This section is Section 1 of 3.

Speed as well as accuracy is important in this section. Work quickly, or you might not finish the paper. There are no penalties for incorrect responses, only marks for correct answers, so you should attempt all 35 questions. Each question is worth one mark.

You must complete the answers within the time limit. Calculators are NOT permitted.

Good Luck!

Note – if press “End Exam” you can access full worked solutions for all past paper questions

The height and weight of three children were measured and the table below used to determine their BMI. Unfortunately some of the data have been lost. We know that Alex is 162cm tall, Jay is 150cm tall and has a BMI of 22, and Charlie is 156cm tall and has a BMI of 24. The combined weight of the children is 172kg.

1. What is Alex’s BMI?
0
0

## Explanation

We have Alex’s height, and we want to work out his BMI, so we need his weight. From the table, we can see Jay’s weight is 49kg and Charlie’s weight is 58kg. The combined weight of the 3 children is 172kg, so Alex’s weight must be 172-(49+58)=172-107=65kg. Therefore with a height of 162cm and a weight of 65kg, Alex’s BMI must be 25.

Post Comment

Societies with a flourishing arts sector (including visual art, theatre, music and dance) tend to be more democratic, more egalitarian, economically more robust and to have more fulfilled, healthier citizens. So, if we want to live in the most democratic, egalitarian and economically robust society, we should demand that the Government subsidises the arts to a level which enables them to flourish.

2. Which one of the following illustrates a flaw in the above argument?
0
0

## Explanation

P1: Societies with a flourishing art sector are more democratic, egalitarian and economically robust.

C1: To become democratic, egalitarian and economically robust we should ask the Government to subsidise the art sector.

The main flaw here is that the passage assumes that democracy, equality and economic robustness is a result of a flourishing art sector. A is irrelevant. B and D are not mentioned in the passage.

Post Comment

The pupils in a class took two tests. The results and the teacher’s scatter graph are shown below:

3. Whose results are shown by the white diamond?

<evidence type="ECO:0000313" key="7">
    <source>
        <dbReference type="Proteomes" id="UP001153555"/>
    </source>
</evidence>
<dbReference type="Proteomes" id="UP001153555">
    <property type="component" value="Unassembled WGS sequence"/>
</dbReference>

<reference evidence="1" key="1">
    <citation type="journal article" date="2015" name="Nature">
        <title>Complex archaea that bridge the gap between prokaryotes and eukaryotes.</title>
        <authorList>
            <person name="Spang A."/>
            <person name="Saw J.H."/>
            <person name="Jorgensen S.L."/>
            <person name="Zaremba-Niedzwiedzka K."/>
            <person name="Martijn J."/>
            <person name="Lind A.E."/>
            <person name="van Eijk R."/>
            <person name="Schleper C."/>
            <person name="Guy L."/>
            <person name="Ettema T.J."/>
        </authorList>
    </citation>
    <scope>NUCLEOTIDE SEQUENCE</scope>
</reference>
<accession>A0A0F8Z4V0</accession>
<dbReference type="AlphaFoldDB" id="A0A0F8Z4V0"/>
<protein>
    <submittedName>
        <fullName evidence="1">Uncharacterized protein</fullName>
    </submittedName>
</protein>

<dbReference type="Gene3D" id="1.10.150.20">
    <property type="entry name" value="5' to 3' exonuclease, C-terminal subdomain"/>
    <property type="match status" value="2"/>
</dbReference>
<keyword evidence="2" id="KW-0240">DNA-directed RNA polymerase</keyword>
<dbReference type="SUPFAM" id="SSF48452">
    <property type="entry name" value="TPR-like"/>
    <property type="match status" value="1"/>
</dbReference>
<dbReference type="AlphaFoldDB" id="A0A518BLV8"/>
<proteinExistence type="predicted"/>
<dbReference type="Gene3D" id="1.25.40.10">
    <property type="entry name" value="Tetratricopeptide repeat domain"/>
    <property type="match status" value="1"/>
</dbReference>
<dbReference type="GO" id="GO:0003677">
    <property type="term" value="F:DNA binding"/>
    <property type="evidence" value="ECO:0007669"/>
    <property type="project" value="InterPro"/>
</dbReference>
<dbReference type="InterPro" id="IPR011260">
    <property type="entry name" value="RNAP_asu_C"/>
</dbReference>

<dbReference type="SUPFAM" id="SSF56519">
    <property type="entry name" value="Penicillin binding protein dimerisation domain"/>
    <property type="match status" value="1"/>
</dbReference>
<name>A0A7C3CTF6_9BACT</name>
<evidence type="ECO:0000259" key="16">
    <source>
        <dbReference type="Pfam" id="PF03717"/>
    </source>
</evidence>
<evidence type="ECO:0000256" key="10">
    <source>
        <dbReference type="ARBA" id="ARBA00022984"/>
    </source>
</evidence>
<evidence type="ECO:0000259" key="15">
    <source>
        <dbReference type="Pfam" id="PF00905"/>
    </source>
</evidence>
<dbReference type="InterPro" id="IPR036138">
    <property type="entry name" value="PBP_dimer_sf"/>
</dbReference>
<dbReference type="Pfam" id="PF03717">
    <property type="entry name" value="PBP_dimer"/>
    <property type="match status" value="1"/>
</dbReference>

0
0

## Explanation

Hazel scored the highest on test 1. Therefore she must be represented by the rightmost diamond. We can work downwards from Hazel’s score on test 1: Aisha’s score was the next highest, so she must be represented by the second diamond from the right, followed by Benjamin and David. The next diamond from the right is the white diamond, and the next highest score on test 1 after David’s is Erin’s, so Erin must be represented by the white diamond.

Post Comment

62 trillion spam emails are sent every year, amounting to emissions of more than 17 million tons of carbon dioxide, one of the main contributors to global warming. More effective spam filtering could reduce the amount by 75%, which would be the equivalent of taking 2.3 million cars off the road. This would not deal with the extra energy being used to send out the messages in the first place, however. A better strategy would be to fight spam at the source. When one global web hosting firm was taken offline after it was found to have ties to spammers, global spam volume fell briefly by 70%.

4. Which one of the following is a conclusion that could be drawn from the above passage?
0
0

## Explanation

The paragraph generally explains how reducing spam emails can help to combat global warming, as the emissions produced by spam emails were thought to be one of the main contributors to global warming (as stated by the first sentence). Therefore, tackling spam emails as one of the strategies to combat global warming, should be considered as summarised in statement C.

Post Comment